This is more deadly than pediatric cancer

This is more deadly than pediatric cancer

Most often caused by an infection in the body, sepsis is the immune system’s extreme and often deadly response to infection. The body kicks into overdrive to combat the infection and damages organs and tissues. More than 75,000 children develop sepsis in the U.S. each year, according to the Sepsis Alliance, and of those, nearly 7,000 do not survive, making sepsis more deadly than pediatric cancer.

“Sepsis in children needs quick action,” explains Dr. Emily Dawson, a pediatric emergency medicine and critical care physician at Advocate Children’s Hospital. “In most cases, family members are the first to notice their child doesn’t seem right.”

Dr. Dawson says signs of sepsis can include:
  • A fever of 101.5 or higher
  • Shortness of breath or rapid breathing; elevated heart rate
  • Vomiting
  • Diarrhea
  • Extreme pain or physical discomfort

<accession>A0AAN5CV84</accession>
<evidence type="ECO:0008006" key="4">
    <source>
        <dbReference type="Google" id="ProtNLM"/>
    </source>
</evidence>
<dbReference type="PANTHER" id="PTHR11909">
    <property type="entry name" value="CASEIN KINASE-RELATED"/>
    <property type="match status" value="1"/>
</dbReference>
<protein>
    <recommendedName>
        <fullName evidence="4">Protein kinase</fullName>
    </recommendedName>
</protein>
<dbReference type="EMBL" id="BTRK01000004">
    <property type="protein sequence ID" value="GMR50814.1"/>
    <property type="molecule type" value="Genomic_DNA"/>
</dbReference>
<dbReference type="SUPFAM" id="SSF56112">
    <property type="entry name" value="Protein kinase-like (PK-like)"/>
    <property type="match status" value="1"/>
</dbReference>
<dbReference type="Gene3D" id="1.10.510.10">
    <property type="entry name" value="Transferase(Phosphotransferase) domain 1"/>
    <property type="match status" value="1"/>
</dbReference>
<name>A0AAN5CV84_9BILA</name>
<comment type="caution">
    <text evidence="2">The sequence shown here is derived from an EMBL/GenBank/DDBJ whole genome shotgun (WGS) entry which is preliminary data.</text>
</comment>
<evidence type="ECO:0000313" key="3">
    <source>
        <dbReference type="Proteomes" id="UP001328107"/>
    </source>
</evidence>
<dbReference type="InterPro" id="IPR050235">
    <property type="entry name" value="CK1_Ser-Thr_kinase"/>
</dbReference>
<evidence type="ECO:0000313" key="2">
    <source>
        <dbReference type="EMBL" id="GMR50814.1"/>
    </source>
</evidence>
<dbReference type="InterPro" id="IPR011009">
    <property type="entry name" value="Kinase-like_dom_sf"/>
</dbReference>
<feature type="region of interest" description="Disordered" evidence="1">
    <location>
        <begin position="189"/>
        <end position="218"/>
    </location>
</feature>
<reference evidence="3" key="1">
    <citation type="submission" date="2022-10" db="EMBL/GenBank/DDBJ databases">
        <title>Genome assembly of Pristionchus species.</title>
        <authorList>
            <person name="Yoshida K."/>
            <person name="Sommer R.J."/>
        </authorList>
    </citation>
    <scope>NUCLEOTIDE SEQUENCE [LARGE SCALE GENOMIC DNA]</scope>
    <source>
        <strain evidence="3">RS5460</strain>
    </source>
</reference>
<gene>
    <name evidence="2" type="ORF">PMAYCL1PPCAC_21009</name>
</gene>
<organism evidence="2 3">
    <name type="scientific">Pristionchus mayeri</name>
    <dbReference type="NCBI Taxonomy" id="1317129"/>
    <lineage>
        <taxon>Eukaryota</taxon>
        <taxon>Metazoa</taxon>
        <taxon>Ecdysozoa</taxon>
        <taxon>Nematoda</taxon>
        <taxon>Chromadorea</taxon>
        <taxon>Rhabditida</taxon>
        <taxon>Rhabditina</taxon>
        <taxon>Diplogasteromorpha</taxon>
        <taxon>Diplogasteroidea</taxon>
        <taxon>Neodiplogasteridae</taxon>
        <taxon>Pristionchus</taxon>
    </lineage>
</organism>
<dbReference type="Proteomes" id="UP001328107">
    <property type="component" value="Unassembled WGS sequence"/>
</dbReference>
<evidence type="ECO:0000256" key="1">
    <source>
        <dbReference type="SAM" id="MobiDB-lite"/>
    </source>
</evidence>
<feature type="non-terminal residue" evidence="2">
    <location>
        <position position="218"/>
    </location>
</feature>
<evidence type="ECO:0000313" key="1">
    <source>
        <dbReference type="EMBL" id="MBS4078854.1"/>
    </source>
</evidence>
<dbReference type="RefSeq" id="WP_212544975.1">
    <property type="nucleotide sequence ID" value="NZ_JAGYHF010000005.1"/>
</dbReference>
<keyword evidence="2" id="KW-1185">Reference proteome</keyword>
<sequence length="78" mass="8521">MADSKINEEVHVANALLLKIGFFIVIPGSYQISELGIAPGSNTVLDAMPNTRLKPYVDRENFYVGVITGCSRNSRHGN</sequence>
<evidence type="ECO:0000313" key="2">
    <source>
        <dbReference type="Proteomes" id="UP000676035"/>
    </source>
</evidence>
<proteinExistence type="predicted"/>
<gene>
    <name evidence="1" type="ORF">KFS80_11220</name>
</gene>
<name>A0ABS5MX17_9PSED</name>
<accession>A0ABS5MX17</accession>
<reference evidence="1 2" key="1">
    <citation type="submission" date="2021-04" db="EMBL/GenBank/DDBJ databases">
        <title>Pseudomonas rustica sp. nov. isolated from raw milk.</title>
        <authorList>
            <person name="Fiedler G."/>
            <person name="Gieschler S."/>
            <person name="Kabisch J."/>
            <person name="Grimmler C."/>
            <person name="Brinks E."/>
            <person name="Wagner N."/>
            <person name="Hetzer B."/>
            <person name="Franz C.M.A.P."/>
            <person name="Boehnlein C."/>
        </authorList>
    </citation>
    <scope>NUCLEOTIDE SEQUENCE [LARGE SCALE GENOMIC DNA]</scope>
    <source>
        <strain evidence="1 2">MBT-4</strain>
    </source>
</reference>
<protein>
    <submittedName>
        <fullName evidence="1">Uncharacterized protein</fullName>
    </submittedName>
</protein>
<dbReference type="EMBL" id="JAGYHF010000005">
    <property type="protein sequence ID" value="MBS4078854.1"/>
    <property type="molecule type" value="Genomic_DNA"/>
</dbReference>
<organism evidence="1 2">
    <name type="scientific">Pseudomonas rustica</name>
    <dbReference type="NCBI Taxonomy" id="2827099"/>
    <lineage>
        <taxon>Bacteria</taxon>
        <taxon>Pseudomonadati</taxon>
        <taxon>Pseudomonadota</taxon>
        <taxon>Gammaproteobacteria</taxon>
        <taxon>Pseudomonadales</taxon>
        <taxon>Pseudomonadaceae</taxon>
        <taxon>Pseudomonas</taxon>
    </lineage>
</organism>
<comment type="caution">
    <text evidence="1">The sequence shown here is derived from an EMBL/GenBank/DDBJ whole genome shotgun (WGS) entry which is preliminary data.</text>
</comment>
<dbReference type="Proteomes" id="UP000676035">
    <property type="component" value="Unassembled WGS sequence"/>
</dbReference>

• Disorientation, irritability or confusion
  • Sleepiness or difficulty waking

Sepsis can affect anyone, but is more likely to occur in children who have had recent surgery, are in the hospital, have a weakened immune system, or have an infection or open wound.

Many people may be surprised to learn that sepsis can leave children and adults with long-term deficits, including changes in cognitive skills and poor concentration.

Another potentially surprising fact – the average length of hospital stay for sepsis is 31.5 days, almost eight times longer than the average stay for other childhood conditions.

“Sepsis a serious medical emergency, and getting help quickly is critical. Every hour matters,” says Dr. Dawson. “While early symptoms of sepsis may not look like an emergency, you know your child best. If you are concerned, call their doctor immediately. Don’t hesitate to tell them you believe your child may have sepsis. Trust your gut.”

Are you trying to find a doctor? Look here if you live in Illinois. Look here if you live in Wisconsin. 

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About the Author

Holly Brenza
Holly Brenza

Holly Brenza, health enews contributor, is a public affairs coordinator on the content team at Advocate Health Care and Aurora Health Care. She is a graduate of the University of Illinois at Chicago. In her free time, Holly enjoys reading, watching the White Sox and Blackhawks, playing with her dog, Bear and running her cats' Instagram account, @strangefurthings.